By Lauren Wise
By New Times
By Amanda Savage
By Jason P. Woodbury
By Troy Farah
By New Times
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Local reggaeton artist and Crime Scene Records founder Raul Vargas, who performs under the moniker Lonely, founded his label in 2001, but he says nobody seemed interested in what he was doing until reggaeton started storming the airwaves.
"When we started, nobody listened to us because reggaeton was so new," Vargas says. "When that song 'Gasolina' came out, it opened a lot of doors and people wanted to listen to us."
Vargas says he is now connecting people from across the country with his label. The label's "beatmaster," Tron Lopez, is from Albuquerque, and the newest artists on the CSR roster -- Puerto Rican musicians Chino and Guayako -- came to the Valley from New York City.
"New York is too crowded, and there are so many people doing reggaeton that it's hard for underground artists to get noticed," says Vargas. "There is more opportunity here, and that's why artists are starting to say, 'Let's come out and bring reggaeton to Arizona.'"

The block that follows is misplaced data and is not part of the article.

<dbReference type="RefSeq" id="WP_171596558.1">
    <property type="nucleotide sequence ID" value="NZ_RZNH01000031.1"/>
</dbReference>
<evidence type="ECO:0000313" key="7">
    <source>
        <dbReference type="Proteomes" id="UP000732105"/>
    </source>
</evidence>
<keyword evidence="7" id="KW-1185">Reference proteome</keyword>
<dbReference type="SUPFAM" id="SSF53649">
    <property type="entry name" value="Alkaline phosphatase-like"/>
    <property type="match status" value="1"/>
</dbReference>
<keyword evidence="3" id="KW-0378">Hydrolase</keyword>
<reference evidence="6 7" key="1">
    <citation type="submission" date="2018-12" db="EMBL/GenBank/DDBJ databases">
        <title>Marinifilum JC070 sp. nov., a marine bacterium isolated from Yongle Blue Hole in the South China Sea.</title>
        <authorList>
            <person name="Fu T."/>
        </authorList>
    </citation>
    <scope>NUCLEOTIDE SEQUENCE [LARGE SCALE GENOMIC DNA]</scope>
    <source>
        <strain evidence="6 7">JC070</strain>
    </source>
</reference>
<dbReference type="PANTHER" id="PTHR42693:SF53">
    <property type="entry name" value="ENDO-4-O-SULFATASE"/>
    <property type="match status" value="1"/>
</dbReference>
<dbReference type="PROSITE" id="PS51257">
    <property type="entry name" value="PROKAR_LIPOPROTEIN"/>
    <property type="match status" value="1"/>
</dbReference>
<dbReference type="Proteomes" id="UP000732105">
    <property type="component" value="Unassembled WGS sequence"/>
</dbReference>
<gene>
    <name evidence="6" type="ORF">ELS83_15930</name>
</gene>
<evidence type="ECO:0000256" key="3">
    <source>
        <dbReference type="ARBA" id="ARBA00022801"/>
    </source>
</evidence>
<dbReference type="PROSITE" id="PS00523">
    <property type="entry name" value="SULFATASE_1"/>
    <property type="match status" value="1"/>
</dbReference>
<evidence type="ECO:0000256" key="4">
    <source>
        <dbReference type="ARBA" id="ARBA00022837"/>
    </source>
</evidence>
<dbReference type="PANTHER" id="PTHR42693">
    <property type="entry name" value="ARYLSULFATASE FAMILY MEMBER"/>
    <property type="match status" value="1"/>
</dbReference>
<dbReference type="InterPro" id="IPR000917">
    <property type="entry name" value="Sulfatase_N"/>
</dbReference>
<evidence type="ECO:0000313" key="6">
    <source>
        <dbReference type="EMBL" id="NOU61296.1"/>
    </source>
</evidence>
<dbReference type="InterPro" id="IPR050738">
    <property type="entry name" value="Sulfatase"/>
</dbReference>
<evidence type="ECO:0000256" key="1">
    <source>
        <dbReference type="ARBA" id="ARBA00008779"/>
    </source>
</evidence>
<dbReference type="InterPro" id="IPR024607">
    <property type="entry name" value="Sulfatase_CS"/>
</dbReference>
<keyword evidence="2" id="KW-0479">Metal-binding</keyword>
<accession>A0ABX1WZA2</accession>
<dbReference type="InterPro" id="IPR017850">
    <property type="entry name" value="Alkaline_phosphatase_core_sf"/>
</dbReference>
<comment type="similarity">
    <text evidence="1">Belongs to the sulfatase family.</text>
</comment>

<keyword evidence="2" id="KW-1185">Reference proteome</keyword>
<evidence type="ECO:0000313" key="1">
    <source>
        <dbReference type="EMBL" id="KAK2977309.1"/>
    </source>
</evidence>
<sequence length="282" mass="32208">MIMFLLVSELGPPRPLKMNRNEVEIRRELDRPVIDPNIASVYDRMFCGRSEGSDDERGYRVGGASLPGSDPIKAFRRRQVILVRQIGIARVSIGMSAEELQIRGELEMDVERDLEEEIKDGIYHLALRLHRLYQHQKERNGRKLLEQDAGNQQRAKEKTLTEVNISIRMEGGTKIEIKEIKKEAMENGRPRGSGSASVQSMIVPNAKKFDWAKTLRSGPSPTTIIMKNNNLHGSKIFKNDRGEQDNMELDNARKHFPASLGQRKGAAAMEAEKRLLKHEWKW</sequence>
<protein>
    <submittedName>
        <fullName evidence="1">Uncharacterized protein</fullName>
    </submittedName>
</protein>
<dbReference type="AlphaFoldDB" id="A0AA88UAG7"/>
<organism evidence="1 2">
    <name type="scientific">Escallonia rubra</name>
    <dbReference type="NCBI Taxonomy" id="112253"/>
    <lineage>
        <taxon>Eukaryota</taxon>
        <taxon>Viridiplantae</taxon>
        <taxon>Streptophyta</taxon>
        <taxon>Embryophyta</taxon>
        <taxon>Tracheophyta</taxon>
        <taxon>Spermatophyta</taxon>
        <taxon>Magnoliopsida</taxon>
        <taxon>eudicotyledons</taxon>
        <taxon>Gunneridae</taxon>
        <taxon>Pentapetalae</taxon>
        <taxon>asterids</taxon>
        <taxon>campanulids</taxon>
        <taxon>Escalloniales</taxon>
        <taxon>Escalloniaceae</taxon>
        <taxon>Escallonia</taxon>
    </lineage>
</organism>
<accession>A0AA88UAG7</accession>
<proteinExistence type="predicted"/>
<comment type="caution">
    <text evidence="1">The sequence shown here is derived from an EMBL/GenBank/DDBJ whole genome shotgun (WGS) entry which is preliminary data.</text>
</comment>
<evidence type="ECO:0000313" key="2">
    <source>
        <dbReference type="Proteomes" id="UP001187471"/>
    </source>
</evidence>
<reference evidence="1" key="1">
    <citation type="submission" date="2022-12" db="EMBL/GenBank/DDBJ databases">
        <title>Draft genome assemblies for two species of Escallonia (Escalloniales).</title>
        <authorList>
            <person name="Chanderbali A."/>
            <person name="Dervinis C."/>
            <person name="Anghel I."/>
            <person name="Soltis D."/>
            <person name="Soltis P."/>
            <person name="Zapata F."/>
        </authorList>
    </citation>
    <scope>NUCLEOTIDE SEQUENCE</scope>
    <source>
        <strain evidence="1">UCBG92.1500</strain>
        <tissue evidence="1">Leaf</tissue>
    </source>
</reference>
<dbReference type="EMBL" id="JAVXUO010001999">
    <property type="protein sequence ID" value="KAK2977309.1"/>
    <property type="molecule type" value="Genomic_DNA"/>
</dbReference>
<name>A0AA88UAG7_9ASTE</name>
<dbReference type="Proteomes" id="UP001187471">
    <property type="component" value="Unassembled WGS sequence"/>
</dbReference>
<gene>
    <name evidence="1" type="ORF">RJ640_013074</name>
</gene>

And while Phoenix's piece of the big reggaeton picture remains to be seen, supporters are painting it with a passion. "I think in the Valley, [a big scene] will happen eventually," says Andy Herrera, who spins at Jackson's on 3rd as DJ Big Latin. "If it can happen in San Francisco, New York, Los Angeles, San Antonio, Houston, Dallas -- it can happen in Phoenix, Arizona. Why wouldn't it happen here? The music's hot."